It was just a lot of learning for me. It was learning to sing with other singers… Being an instrument with another singer is a hard thing to do because there’s a lot more ego in the way. So it was having to learn it’s not just about me. Like this is me helping you learn and you helping me learn so we can all be better together. And through UD Flames I just grew and started to feel a little more comfortable in the creative industries and the creative scene altogether. Because I had never really been around creatives as well, after joining Flames I started to find myself being comfortable around not only musicians, but photographers and all types of creators. Going to more and more networking events and just talking to people and gaining my confidence in myself and my craft. Because for a while it was like, I could sing for you, but I wasn’t comfortable with what I could sing for you. Through Flames I’ve gained more confidence in myself.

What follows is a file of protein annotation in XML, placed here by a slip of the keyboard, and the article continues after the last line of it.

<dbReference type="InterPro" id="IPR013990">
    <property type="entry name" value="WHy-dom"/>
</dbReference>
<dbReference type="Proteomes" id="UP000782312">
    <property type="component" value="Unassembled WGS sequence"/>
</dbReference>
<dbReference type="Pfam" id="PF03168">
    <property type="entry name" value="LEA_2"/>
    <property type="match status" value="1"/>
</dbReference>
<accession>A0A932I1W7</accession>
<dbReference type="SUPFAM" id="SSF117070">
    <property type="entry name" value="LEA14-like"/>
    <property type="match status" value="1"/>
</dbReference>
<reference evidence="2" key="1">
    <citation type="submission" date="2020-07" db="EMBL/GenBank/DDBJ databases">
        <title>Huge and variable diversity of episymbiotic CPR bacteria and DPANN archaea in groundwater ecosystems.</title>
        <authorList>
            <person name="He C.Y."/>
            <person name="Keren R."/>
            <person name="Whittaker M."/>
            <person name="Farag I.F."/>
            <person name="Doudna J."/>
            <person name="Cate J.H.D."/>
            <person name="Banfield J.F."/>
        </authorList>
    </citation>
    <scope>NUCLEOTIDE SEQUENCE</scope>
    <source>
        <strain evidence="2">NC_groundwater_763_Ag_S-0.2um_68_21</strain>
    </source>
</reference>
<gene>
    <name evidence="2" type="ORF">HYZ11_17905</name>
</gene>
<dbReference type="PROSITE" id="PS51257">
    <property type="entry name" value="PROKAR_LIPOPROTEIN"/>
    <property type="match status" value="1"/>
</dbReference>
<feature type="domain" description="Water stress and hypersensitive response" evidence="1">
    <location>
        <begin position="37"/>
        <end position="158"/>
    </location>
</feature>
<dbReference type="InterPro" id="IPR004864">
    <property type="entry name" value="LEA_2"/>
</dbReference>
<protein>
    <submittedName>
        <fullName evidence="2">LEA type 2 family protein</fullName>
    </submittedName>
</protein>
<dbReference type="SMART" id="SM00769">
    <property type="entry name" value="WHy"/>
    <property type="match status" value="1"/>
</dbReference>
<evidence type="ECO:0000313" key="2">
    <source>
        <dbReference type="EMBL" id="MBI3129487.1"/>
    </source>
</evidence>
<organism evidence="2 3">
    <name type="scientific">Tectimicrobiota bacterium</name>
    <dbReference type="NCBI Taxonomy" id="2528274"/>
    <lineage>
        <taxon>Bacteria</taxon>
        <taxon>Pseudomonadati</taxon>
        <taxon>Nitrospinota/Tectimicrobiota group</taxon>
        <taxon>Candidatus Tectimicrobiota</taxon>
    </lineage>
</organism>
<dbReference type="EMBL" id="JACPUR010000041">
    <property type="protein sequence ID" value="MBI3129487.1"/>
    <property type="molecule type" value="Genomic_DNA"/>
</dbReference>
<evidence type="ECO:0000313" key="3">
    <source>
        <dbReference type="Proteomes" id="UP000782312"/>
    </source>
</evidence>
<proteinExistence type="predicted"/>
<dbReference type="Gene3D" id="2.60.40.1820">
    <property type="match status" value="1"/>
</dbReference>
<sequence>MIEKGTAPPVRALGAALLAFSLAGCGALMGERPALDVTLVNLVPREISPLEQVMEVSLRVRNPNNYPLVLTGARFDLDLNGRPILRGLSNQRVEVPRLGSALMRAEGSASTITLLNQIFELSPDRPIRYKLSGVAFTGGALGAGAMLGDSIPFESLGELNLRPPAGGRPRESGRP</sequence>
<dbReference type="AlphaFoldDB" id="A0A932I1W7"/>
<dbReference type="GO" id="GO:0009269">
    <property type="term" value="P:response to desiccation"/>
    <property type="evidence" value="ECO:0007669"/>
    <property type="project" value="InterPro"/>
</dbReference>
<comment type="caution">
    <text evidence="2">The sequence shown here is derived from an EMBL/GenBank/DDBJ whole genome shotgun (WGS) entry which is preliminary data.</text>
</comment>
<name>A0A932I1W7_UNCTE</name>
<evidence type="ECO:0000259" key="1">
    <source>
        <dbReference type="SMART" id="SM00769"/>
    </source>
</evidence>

J: And did that lead you on to wanting to study music as well?
N: I came to BIMM (where I study vocals & performance) to try to get myself to the next level. And then around that time I was offered the chance to join the Incubator programme (UD’s Incubator programme is a six month talent and career development opportunity to develop the creative and business skills for talented, independent musicians emerging in the music industry). And I was thinking, ‘yeah, I’m ready now, they’re gonna sign me, I’m going to blow!’ [laughs]. Not realising, of course, that I still wasn’t ready yet. I still needed some time to just learn aspects of things. I had a lot of plans to do things musically and through the advice of (industry guru) Jade Richardson and Incubator, I realised that maybe I should take a lot more caution with what I’m doing, like making sure my tracks were produced to the best quality and whatever I’m putting out is of a better quality as well.